I think Glen was hitting on the 'cool factor' that many bands in London or New York have. Our bands don't tend to spawn fashion trends or be known for their haircuts, but that doesn't mean they are not every bit as interesting.  With bands and productivity it is as different as apples and oranges.  Some bands release everything they write and record (and shouldn't) and others heavily self edit (perhaps overly hard on themselves in the strive for perfection).  Money is still a huge factor in getting music out - it costs to mix and master and to print and distribute and it costs to promote your releases. Some bands simply are not as hard working as others.  Laziness can be a factor as much as a lack of self belief.
   

I recall speaking to a singer from an Irish band in the nineties who were signed to Geffen at the same time as Nirvana and G’N’R, and he said “we were always in the company of cool but never in the company of money”. Is the business side of things the biggest roadblock for bands and artists in successfully sustaining a good career?
Definitely.  The major reason for any bands splitting up is usually money.  One or more members are tired of being broke, not so keen on sleeping on floors or in cars anymore and simply wanting a normal routine like their friends from school now have.  In your twenties its great but as many artist reach thirty the need for proof of success (financial as well as critical) can become really important, otherwise the question "what are we doing this for?" starts to creep up more and more often. Not being able to pay rent when you have five star reviews is extremely frustrating and can kill the spirit of the best creative artist.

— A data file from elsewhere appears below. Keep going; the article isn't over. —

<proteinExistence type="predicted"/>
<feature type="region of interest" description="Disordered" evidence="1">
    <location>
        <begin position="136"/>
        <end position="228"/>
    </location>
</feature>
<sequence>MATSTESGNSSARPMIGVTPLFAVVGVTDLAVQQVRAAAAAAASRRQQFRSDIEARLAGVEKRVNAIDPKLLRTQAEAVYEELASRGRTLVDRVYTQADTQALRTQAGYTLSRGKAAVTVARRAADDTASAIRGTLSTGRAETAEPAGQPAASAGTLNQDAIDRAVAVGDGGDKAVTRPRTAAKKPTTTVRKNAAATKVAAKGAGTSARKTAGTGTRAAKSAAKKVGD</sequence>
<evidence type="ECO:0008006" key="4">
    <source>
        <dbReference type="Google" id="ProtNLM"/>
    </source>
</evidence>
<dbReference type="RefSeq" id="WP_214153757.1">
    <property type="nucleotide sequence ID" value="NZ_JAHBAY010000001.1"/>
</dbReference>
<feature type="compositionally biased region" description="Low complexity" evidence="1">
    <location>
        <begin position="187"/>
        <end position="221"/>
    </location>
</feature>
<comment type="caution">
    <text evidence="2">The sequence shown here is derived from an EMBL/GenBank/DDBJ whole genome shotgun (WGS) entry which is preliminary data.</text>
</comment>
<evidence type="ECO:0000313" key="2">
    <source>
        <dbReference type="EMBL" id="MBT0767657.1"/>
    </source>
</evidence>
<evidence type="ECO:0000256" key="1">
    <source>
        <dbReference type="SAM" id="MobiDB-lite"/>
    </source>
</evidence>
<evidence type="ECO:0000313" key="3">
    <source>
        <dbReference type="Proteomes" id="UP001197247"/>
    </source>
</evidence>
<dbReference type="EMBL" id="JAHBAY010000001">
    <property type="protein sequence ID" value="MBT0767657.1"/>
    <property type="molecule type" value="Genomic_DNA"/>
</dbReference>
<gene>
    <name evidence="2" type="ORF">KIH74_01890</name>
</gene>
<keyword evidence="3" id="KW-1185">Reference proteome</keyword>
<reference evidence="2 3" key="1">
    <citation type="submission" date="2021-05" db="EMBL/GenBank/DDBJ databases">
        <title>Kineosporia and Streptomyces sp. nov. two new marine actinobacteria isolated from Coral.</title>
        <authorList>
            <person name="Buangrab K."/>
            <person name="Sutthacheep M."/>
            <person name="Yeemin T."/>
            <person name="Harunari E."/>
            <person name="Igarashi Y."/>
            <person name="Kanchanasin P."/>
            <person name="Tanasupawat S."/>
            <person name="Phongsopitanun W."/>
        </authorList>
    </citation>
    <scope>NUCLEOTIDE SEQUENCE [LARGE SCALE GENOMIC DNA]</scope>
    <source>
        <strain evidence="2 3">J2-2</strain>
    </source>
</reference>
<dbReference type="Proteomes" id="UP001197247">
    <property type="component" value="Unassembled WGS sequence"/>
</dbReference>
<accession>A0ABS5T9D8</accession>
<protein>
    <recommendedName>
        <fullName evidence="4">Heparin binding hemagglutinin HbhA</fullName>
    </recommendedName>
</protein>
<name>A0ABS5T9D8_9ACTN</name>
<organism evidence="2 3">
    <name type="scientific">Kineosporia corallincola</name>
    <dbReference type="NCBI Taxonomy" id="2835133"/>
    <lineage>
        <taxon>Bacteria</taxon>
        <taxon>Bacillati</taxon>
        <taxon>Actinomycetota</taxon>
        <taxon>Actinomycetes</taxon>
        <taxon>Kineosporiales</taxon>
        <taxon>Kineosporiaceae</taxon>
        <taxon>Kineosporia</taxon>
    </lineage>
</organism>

How important is a good manager? Do you believe that a band can have all the talent in the world but if they don’t have the right person watching their back, it’s no use?